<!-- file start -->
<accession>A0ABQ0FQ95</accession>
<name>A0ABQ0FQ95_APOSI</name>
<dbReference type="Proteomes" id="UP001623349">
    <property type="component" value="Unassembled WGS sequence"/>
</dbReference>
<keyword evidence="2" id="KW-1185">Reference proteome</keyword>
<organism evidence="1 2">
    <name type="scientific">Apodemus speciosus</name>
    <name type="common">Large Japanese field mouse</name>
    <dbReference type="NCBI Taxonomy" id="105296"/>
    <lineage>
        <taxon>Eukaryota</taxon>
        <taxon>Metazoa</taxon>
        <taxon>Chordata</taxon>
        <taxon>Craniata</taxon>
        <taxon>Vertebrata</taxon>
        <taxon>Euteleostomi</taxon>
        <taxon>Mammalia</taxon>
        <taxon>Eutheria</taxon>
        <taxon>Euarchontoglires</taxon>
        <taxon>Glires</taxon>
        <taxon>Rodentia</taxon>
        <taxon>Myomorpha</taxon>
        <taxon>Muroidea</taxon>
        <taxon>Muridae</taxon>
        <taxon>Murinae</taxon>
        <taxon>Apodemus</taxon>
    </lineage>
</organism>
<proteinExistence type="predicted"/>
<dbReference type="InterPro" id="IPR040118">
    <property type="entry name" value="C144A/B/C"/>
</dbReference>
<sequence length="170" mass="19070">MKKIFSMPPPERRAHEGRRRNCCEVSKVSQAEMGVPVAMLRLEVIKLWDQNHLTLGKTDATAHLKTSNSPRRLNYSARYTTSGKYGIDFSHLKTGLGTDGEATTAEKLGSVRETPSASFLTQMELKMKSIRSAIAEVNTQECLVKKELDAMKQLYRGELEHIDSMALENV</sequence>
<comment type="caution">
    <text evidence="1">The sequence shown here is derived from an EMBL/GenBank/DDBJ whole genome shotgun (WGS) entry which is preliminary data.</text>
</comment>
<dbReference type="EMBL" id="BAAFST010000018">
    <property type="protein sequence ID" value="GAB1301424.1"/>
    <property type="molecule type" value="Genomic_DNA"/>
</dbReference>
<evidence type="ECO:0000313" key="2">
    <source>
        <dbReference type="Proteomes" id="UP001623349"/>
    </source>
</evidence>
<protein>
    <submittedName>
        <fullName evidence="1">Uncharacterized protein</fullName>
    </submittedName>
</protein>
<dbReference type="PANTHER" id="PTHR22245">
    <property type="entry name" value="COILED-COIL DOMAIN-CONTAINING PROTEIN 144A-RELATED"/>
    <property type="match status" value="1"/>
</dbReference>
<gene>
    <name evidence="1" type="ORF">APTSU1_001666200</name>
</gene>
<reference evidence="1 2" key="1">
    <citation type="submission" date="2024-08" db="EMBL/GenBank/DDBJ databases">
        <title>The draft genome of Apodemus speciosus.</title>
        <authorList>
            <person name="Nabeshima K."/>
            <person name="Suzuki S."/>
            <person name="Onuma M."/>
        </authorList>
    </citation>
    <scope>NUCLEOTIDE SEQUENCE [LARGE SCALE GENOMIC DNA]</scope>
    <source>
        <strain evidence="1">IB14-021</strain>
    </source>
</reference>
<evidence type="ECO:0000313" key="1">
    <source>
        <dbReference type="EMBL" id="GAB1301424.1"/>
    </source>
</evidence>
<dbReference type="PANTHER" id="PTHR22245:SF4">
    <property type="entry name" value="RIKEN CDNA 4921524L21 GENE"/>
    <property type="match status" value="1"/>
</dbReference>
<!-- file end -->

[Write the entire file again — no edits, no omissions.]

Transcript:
<accession>A0ABQ0FQ95</accession>
<name>A0ABQ0FQ95_APOSI</name>
<dbReference type="Proteomes" id="UP001623349">
    <property type="component" value="Unassembled WGS sequence"/>
</dbReference>
<keyword evidence="2" id="KW-1185">Reference proteome</keyword>
<organism evidence="1 2">
    <name type="scientific">Apodemus speciosus</name>
    <name type="common">Large Japanese field mouse</name>
    <dbReference type="NCBI Taxonomy" id="105296"/>
    <lineage>
        <taxon>Eukaryota</taxon>
        <taxon>Metazoa</taxon>
        <taxon>Chordata</taxon>
        <taxon>Craniata</taxon>
        <taxon>Vertebrata</taxon>
        <taxon>Euteleostomi</taxon>
        <taxon>Mammalia</taxon>
        <taxon>Eutheria</taxon>
        <taxon>Euarchontoglires</taxon>
        <taxon>Glires</taxon>
        <taxon>Rodentia</taxon>
        <taxon>Myomorpha</taxon>
        <taxon>Muroidea</taxon>
        <taxon>Muridae</taxon>
        <taxon>Murinae</taxon>
        <taxon>Apodemus</taxon>
    </lineage>
</organism>
<proteinExistence type="predicted"/>
<dbReference type="InterPro" id="IPR040118">
    <property type="entry name" value="C144A/B/C"/>
</dbReference>
<sequence length="170" mass="19070">MKKIFSMPPPERRAHEGRRRNCCEVSKVSQAEMGVPVAMLRLEVIKLWDQNHLTLGKTDATAHLKTSNSPRRLNYSARYTTSGKYGIDFSHLKTGLGTDGEATTAEKLGSVRETPSASFLTQMELKMKSIRSAIAEVNTQECLVKKELDAMKQLYRGELEHIDSMALENV</sequence>
<comment type="caution">
    <text evidence="1">The sequence shown here is derived from an EMBL/GenBank/DDBJ whole genome shotgun (WGS) entry which is preliminary data.</text>
</comment>
<dbReference type="EMBL" id="BAAFST010000018">
    <property type="protein sequence ID" value="GAB1301424.1"/>
    <property type="molecule type" value="Genomic_DNA"/>
</dbReference>
<evidence type="ECO:0000313" key="2">
    <source>
        <dbReference type="Proteomes" id="UP001623349"/>
    </source>
</evidence>
<protein>
    <submittedName>
        <fullName evidence="1">Uncharacterized protein</fullName>
    </submittedName>
</protein>
<dbReference type="PANTHER" id="PTHR22245">
    <property type="entry name" value="COILED-COIL DOMAIN-CONTAINING PROTEIN 144A-RELATED"/>
    <property type="match status" value="1"/>
</dbReference>
<gene>
    <name evidence="1" type="ORF">APTSU1_001666200</name>
</gene>
<reference evidence="1 2" key="1">
    <citation type="submission" date="2024-08" db="EMBL/GenBank/DDBJ databases">
        <title>The draft genome of Apodemus speciosus.</title>
        <authorList>
            <person name="Nabeshima K."/>
            <person name="Suzuki S."/>
            <person name="Onuma M."/>
        </authorList>
    </citation>
    <scope>NUCLEOTIDE SEQUENCE [LARGE SCALE GENOMIC DNA]</scope>
    <source>
        <strain evidence="1">IB14-021</strain>
    </source>
</reference>
<evidence type="ECO:0000313" key="1">
    <source>
        <dbReference type="EMBL" id="GAB1301424.1"/>
    </source>
</evidence>
<dbReference type="PANTHER" id="PTHR22245:SF4">
    <property type="entry name" value="RIKEN CDNA 4921524L21 GENE"/>
    <property type="match status" value="1"/>
</dbReference>